New Addition! Here is a zip file with all my collected data on the Power Glove. They were spanned over five floppy disks, unfortunately some data was corrupted, and I do not think the instructions for hooking the power glove up to the parallel port is in here. Though there is one for hooking it up to your keyboard port. I used Joe Gradecki’s book for hooking mine up (I suggest you get a copy). I also added a close up pic of the PSI.
(This Article was originally appeared in
Design News 12-4-89 written by Dana L. Gardner, Associate Editor.
It should give you something to read while the pics load.)
Combine the hottest video game with a $10,000
computer peripheral, shape it into an inexpensive yet futuristic 'glove',
and you've got this year's smash toy.
Throw away your joysticks, kids. Punching out
the heavy-weights and zapping alien spaceships on your home video screen
has evolved from two-dimensional wrist-wringing to 3-D arm-swinging. The
Mattel Power Glove has elevated the level of video interaction by an order
of magnitude -- the difference between a toggle switch and a ray gun.
In design terms, a versatile, $75 commercial
product--replete with sensors, programmable keypad, and microprocessor--was
quickly gleaned from a $10,000 computer peripheral used by NASA robots
in space. Teams of engineers on both coasts bridged the price and application
gaps so quickly that even the Japanese decided it would take too long to
develop their own.
Ever since Japan's Nintendo Entertainment System
and video game cartridges invaded the minds of America's youth a few years
ago, toy designers and inventors have been scrambling to devise the next
generation of electronic games. Abrams Gentile Entertainment Inc. (AGE),
New York, staked its claim on a 3-D peripheral that puts the player through
the actual motions of the game. Rather than beat Nintendo, AGE and Mattel
engineers joined them by relying on the Nintendo system, but adding a better
link between kid and machine.
Photo caption: Ultrasonic transmitters on the
top of the Power Glove feed positioning information to the L-bar microphone
on the top of the television (not shown). Triangulation algorithms give
3-D positioning of the glove wearer's hand in relation to the activity
of the figures on the screen. (Stuart Watson photo)
A new generation of games
"When Nintendo saw the glove, they knew there
was no way to bring together the people to do it themselves," explains
AGE partner and chief engineer Christopher Gentile. "We were flown out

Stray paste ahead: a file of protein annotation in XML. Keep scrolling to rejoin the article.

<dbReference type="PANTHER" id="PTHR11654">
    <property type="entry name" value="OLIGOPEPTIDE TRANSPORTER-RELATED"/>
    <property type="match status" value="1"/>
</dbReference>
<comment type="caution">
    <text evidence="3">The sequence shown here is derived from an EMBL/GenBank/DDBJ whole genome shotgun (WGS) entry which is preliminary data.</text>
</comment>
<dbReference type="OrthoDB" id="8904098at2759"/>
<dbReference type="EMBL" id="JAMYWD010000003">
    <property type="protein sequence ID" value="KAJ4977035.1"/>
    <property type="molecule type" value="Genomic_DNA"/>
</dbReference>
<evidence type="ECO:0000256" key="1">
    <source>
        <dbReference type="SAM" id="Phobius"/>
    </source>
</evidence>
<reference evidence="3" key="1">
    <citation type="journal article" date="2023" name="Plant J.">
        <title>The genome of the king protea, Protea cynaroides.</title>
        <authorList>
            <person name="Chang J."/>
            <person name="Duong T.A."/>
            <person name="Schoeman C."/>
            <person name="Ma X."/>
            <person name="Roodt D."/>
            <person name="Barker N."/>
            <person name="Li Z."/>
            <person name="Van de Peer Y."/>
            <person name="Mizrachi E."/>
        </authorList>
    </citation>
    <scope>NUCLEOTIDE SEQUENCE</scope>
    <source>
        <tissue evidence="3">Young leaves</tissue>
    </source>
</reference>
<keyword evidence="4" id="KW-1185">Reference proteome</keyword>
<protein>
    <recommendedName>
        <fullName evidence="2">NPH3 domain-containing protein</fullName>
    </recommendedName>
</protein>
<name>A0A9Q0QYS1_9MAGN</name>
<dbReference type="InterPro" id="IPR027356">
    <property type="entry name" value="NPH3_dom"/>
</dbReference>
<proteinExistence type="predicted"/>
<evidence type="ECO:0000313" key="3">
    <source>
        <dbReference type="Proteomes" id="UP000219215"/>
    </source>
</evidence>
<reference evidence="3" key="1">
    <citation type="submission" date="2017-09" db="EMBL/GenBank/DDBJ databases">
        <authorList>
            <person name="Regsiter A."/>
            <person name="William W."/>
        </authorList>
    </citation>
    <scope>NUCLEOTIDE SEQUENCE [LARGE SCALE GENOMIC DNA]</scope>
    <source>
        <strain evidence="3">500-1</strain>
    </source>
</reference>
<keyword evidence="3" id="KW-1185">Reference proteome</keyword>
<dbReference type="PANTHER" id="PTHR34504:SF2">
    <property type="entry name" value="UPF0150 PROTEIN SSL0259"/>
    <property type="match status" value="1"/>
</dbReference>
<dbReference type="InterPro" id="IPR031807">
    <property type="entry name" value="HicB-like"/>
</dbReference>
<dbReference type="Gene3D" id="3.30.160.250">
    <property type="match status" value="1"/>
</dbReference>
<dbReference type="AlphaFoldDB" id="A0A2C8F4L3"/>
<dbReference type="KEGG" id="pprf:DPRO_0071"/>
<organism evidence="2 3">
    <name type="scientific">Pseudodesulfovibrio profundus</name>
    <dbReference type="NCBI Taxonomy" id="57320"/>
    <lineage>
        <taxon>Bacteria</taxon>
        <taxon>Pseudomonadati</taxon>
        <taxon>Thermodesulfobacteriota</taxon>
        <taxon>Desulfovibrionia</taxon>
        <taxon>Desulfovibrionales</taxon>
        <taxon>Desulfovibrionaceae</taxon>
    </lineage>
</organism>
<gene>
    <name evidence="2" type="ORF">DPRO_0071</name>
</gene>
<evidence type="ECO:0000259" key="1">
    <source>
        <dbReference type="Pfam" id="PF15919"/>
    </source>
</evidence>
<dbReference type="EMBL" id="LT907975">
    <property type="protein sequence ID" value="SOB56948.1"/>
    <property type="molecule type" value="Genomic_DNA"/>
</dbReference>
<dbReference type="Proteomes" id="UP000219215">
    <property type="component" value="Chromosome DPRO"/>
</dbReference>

to Japan by a bunch of people who wanted to buy technology from us. It
was a little change of pace, to say the least."
Mattel, Nintendo's U.S. distributor, bought the
technological design license from AGE, raced to develop the Power Glove's
appearance by using a California image shop, created enhanced software,
and put on a multi-million dollar advertising blitz. The giant Hawthorne,
CA, toy maker expects to sell a million Power Gloves in the product's first
year. The company has a licensing agreement with Nintendo, but will sell
the gloves as a Mattel product. This holiday gift-buying season will provide
the lion's share of the first-year sales, Mattel marketers predict. Next
summer, new game software will emerge designed specifically for the Power
Glove so that game players can truly become part of the action.
Computer firms are also examining whether engineers
and other computer users would benefit from a very similar glove device
to drive and control CAD and other graphics systems.
The story behind the Power Glove -- racing to
meet squeaky-tight deadlines, international haggling in the nerves-of-steel
toy business. and searching for innovative technology, software, and appearance
-- could itself be the basis for a lightning-fast action game. By avoiding
the snake pits, wrestling the prize away From the gorilla, and leaving
the jungle first -- the Power Glove designers are on their way to probable
glory and riches.
Shopping for a design idea
The technology for the Power Glove originated
with high-technology computer peripherals. The leap from keyboard to mouse
created the demand for free-moving, hand-operated interaction devices.
A 3-D ultrasonic pen was developed to move images on a screen. It was followed
in 1986 by the $10,000 Data Glove peripheral by VPL, Inc.
The expense of the glove limited its use to such
research and development shops as the MIT Media Lab and NASA Lewis Research
Center, as well as on advanced graphics stations and engineering workstations.
NASA used the sensor-laden glove, for example, to directly command robots.